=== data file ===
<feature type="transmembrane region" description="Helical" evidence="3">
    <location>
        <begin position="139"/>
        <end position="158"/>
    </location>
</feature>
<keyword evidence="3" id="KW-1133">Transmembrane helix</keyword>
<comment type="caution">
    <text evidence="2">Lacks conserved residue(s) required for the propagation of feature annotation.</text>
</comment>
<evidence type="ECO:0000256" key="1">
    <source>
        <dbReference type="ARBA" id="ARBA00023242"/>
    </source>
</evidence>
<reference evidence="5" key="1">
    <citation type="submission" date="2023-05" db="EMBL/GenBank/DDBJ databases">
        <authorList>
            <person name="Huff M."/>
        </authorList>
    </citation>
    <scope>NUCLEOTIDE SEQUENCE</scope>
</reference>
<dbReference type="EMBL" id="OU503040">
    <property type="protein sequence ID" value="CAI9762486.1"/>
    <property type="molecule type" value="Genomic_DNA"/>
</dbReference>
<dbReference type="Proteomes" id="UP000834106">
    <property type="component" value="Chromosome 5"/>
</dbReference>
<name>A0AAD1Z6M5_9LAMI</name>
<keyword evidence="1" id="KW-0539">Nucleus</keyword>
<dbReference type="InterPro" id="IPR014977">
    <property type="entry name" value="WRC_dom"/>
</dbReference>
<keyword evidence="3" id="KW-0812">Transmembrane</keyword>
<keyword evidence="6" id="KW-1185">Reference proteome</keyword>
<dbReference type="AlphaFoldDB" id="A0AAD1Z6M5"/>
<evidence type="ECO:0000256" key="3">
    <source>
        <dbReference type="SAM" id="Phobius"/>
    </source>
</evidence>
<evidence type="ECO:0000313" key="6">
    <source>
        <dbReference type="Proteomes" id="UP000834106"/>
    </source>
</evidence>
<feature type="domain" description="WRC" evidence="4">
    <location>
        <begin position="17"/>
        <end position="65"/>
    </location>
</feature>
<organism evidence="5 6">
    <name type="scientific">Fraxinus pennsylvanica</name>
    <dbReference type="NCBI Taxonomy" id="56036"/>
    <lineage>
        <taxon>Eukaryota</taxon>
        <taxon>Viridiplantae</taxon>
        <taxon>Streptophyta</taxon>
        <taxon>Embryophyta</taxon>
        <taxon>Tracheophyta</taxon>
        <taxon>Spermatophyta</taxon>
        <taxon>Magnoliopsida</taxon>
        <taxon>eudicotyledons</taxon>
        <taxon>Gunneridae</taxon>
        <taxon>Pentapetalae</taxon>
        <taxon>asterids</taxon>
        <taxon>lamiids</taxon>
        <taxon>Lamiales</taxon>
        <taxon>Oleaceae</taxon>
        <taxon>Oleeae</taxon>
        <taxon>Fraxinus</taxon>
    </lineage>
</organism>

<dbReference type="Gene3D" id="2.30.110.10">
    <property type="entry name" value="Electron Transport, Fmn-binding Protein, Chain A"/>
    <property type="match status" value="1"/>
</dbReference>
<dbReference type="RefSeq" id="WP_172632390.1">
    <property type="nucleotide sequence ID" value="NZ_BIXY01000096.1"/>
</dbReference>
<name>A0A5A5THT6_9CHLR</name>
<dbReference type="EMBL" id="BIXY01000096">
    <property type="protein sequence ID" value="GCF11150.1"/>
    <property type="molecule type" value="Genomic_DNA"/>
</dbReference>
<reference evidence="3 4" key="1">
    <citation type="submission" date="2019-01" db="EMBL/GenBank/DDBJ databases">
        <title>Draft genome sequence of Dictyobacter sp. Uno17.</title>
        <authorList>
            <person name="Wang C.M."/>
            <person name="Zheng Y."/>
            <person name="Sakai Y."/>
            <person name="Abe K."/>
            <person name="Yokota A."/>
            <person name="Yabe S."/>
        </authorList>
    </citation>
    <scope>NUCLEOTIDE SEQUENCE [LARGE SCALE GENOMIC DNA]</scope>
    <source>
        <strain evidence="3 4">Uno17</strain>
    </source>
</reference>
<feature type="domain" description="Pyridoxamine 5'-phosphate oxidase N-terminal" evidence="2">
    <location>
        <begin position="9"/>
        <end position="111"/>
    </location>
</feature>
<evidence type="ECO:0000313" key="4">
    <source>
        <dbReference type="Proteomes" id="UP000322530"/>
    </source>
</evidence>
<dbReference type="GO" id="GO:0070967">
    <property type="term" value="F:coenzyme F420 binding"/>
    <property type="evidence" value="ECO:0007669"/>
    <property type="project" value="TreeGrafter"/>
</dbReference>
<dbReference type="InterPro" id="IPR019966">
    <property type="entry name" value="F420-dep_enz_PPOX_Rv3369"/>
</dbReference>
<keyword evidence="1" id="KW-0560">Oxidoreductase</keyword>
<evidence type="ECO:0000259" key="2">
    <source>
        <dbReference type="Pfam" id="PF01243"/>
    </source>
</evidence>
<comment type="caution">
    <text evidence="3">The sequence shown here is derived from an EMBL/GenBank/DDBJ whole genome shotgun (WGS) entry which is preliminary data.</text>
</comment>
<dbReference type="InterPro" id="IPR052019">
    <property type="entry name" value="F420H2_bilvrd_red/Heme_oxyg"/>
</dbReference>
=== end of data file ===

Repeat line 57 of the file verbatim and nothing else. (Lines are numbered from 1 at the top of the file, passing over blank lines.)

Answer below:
    <dbReference type="NCBI Taxonomy" id="56036"/>